Believe on God’s Son1; love one another (other saints2) as Christ has loved us; abide in Christ, John 13:34,35; 15:1-4; 1 John 3:24, 25. These are the commandments for Christian’s today. Christians are not under any quality of law, but rather under grace3. This does not mean that there is no standard for a Christian or that a Christian may continue in sin without any penalty4. Grace is not a license to sin; rather, through grace we are provided the ability to act righteously. The law5 of the Spirit of life in Christ Jesus is the standard by which we live. We fulfill the righteousness of the law of the Spirit when we are […]
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In 1 Peter 5:8, we are instructed to be watchful because our adversary, the Devil, roars around seeking whom he may swallow up. Vigilant (γρηγορέω) means to watch; be on alert for danger.
On his way to Jerusalem, Paul takes the opportunity to stop in Ephesus to encourage the Pastors to shepherd the flock of God while taking heed for themselves, Acts 20:28. When he is gone, he is aware that savage wolves will come in among them, Acts 20:39. Even some of their own will draw away disciples after themselves, rejecting the truth and seeking the glory of men, Acts 20:30. Therefore, they are to be on alert, for Paul has warned them of the dangers for the past three years, Acts 20:31. This assembly listened to Paul’s instruction. They tested those who claimed to be apostles and were not, finding them liars. They kept watch in their work, hard labor, and patience, not bearing things that were wrong. However, in doing so, they lost their love for the brethren, Revelation 2:4. We are to remain on guard for false teachers while being cautious not to fall into the same trap as the saints in Ephesus and lose our love for fellow saints.
After rebuking and exhorting the saints of Corinth, Paul encourages them to be vigilant and stand firm in the faith. Rather than being carnal, they are to do all things out from love, 1 Corinthians 16:13. They are to welcome those who are doing the work of the Lord and pay attention to the dangers of false apostles, who had infiltrated their assemblies and caused a lot of spiritual damage. Still today, their impact is felt among many assemblies that are focused on […]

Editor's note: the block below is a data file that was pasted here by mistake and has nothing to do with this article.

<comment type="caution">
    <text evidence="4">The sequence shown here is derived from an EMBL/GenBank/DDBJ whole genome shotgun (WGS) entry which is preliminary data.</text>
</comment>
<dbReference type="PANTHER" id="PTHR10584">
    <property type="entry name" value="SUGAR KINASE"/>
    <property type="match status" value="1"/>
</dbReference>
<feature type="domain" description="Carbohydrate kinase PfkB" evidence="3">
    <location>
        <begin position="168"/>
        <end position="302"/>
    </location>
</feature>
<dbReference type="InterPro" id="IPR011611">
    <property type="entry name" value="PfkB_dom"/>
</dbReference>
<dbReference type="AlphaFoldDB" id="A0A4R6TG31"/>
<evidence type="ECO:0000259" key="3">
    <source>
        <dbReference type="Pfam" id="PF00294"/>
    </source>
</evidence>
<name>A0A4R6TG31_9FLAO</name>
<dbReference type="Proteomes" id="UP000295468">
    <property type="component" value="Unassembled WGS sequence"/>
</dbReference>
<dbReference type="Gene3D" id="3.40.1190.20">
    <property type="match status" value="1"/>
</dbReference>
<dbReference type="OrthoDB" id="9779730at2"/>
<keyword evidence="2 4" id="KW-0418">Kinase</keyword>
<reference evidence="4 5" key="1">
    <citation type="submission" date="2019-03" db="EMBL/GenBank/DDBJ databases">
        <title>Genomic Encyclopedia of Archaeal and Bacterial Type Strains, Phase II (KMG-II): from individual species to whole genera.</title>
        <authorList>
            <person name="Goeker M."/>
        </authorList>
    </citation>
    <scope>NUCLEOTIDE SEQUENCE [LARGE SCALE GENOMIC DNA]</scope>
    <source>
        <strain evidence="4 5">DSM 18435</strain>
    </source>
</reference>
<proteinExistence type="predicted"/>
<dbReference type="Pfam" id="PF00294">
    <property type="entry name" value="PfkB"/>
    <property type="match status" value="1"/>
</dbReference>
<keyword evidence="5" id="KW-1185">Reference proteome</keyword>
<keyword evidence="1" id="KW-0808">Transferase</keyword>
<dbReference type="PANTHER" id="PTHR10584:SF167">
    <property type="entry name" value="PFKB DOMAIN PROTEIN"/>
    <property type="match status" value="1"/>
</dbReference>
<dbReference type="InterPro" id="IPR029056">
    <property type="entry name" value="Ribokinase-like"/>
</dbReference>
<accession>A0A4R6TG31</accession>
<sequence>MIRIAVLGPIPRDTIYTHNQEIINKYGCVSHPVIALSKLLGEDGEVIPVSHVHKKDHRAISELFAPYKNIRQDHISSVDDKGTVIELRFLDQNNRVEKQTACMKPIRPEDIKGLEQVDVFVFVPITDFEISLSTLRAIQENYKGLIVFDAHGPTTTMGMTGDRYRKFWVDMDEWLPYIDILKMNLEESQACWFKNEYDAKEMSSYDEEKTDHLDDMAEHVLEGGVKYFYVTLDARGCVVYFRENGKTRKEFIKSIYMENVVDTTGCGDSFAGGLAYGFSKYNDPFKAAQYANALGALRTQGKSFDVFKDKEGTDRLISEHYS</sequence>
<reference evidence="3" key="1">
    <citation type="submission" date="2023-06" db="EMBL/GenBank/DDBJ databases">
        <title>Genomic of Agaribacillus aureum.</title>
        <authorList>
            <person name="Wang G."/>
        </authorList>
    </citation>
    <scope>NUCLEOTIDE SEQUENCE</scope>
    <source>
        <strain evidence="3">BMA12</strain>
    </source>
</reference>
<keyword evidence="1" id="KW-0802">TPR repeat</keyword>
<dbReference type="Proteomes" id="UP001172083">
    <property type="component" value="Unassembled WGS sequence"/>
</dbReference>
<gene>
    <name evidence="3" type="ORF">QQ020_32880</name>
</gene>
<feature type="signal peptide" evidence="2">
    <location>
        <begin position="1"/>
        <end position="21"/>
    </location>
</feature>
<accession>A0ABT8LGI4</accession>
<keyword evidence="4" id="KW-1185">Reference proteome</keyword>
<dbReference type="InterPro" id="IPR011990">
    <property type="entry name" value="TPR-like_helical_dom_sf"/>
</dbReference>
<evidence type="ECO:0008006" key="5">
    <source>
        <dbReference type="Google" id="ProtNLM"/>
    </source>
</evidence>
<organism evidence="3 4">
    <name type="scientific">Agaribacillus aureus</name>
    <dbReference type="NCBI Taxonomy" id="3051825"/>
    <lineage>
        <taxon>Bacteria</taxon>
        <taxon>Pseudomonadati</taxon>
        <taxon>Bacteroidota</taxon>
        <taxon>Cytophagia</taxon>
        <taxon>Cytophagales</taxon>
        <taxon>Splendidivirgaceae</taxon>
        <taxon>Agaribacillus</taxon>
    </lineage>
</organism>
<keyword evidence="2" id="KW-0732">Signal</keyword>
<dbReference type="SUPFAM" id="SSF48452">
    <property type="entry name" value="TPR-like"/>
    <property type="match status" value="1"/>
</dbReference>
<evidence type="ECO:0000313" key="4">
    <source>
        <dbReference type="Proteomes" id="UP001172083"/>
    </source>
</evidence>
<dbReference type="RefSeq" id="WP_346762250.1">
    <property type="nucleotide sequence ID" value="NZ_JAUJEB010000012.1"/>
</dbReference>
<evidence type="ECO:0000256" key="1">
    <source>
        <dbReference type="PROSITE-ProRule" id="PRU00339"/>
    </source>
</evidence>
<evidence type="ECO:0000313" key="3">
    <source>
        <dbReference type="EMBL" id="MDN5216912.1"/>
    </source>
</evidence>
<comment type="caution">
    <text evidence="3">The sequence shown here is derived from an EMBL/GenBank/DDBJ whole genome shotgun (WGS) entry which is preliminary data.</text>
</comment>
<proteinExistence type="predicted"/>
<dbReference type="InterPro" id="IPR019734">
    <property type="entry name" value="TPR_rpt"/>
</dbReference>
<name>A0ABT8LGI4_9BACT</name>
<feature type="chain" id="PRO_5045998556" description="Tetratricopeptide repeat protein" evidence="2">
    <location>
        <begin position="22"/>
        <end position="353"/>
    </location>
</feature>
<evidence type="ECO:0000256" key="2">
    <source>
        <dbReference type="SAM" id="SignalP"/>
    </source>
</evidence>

Possession (περιποίησις) describes one’s personal property. It is rooted around the concept of what you are doing or making. Therefore, possession is not equivalent to acquiring (κτάομαι) as one who purchases citizenship, Acts 22:28, or has gold and silver, Matthew 10:9.
The Church is a personal possession of God, set apart as a royal priesthood, and chosen to proclaim the praise of the One Who called her out from darkness into His marvelous light, 1 Peter 2:9. Therefore, Christ gave the Church the Holy Spirit as a guarantee of her inheritance until the full redemption of the possession, Ephesians 1:14, for she is called to possess His glory, 2 Thessalonians 2:14.
When Christ ascended, He gave gifts to men. One of these gifts is a Pastor even teacher, who is responsible for the edification of the assembly to bring her to a oneness of the faith until a full experiential knowledge of the Son of God so that she is no longer tossed around by every wind of teaching by the trickery of men seeking to deceive her. Therefore, the Pastor is to take heed to himself so that he oversees and shepherds the assembly, for Christ purchased her through His blood and, consequently, she belongs to Him, Acts 20:28. Pastors who serve well in this duty will possess a good standing and great boldness in the faith, 1 Timothy 3:13.